Payday Loans: Payday loan companies may be facing new regulations across the country. These companies typically charge high interest rates for short term loans. Some provinces have tried to limit the interest rates the lenders are allowed to charge. But critics say those regulations aren't doing enough to protect those who find themselves in a cycle of debt.
Yesterday we heard both sides of the debate and then we heard from Keegan Loyst of Kingston, Ontario who writes:
The program seemed to whole-heartedly endorse nailing down regulation of the payday loan industry. Government isn't a national dad, here to protect us from our own vices. If I want to agree to a contract with a 100% interest rate, who's to say I can't?
Victoria Pearson tweeted this:
I've used payday loans to help in a pinch. I think cleaning it up would be more effective!
Brian Stevens of Toronto shared this view:
The federal government has allowed banks to make it increasingly difficult for low income earners to access basic, small amounts of credit. It is harder to borrow three hundred dollars, than five thousand. Canada is blessed with a banking monopoly - good or bad. Given this, banks should also serve the most vulnerable.
Health Care for Refugees: Last Spring we explored the federal government's plans to reduce health care coverage for some refugee claimants. Those plans were put into action on July 1st and now, a group of physicians and lawyers is fighting back in Court.
Canadian Doctors for Refugee Care, three of their patients and the Canadian Association of Refugee Lawyers filed a lawsuit this week against the federal government. They claim the funding cuts amount to denial of basic health coverage, which they say is unconstitutional.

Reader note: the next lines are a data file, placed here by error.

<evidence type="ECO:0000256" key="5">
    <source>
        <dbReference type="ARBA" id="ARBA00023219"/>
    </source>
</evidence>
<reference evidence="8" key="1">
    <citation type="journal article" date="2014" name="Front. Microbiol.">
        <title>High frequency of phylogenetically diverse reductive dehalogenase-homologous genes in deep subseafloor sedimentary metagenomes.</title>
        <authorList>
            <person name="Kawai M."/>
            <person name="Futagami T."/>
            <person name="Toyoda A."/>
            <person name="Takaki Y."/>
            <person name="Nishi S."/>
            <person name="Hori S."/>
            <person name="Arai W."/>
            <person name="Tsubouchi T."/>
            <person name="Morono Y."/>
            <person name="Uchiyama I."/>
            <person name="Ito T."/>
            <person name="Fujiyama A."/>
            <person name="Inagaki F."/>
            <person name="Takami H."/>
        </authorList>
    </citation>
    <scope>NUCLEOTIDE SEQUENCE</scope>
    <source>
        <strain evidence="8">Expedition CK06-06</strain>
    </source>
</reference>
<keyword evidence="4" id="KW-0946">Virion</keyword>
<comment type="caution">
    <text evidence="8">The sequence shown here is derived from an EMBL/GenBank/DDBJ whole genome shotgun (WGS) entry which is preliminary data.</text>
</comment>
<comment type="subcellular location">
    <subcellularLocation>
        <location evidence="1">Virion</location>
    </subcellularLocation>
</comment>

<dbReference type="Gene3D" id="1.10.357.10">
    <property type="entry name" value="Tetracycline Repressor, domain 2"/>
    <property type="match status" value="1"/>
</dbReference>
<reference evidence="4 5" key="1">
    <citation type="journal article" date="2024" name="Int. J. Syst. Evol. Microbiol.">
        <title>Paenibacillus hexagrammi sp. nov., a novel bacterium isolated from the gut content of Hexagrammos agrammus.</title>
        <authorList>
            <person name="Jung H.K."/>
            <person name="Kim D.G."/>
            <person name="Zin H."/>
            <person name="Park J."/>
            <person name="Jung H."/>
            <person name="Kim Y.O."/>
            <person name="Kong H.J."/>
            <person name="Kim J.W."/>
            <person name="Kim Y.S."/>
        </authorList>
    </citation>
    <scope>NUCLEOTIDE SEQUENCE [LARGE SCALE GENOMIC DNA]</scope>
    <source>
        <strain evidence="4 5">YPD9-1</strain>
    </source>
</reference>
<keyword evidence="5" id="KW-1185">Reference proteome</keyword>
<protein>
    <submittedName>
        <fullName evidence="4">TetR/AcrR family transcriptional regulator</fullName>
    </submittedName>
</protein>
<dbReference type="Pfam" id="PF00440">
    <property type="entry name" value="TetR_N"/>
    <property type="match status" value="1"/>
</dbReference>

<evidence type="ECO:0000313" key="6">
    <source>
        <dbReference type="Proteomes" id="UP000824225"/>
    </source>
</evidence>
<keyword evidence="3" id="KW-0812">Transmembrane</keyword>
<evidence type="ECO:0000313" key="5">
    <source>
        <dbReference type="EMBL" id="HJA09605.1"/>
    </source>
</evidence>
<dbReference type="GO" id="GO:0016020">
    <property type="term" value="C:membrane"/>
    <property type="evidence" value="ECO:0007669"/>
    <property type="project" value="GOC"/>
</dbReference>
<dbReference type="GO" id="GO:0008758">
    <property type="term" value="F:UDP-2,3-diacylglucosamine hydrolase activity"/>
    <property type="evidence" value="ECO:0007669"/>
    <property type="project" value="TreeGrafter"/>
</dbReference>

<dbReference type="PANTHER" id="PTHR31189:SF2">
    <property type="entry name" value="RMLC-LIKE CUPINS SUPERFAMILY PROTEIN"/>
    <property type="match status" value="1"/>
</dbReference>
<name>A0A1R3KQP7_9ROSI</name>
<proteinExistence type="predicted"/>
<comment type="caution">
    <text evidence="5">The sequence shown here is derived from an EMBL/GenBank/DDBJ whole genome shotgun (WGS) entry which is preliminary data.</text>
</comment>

Philip Berger is a founding member of Canadian Doctors for Refugee Care. He's also the Chief of Family Medicine at St. Michael's Hospital in Toronto.
Pope Benedict XVI: Yesterday on the program, we looked at the legacy of Pope Benedict the Sixteenth. We heard from Tracey Rowland, who is the author of Ratzinger's Faith: The Theology of Pope Benedict the 16th.
The Catholic Church is not a democracy and it is not a corporation. Those who talk about democratizing the Church ordaining women and so forth they tend to think of the Church in terms of corporate paradigms and I don't think that it is that and Pope Benedict did not think that it is that.
Those views prompted a lot of comments.
On Facebook, Andrea Allan posted this:
I cannot believe Tracy Rowland honestly believes that women are not second class citizens in the Roman Catholic church! She is a powerful and rich woman. I am an Ordained Woman of the United Church of Canada and she makes me feel sad for other Roman Catholic women who seem to have been brainwashed by "the old boys club".
And Margaret Bick of Toronto wrote:
I beg you and your listeners not to assume that the woman interviewed is typical of Catholic women in the pews. She claims that young women in the Church today feel perfectly at home and valued in the Church. That's because many baptized Catholic women of that age group who do NOT feel at home in the Church of their roots are not as willing as my generation to put up with second class citizenship. They have gone elsewhere. Benedict proposes that the Lord was sleeping at times; I rather think that the Lord was screaming and Church authorities had their fingers in their ears.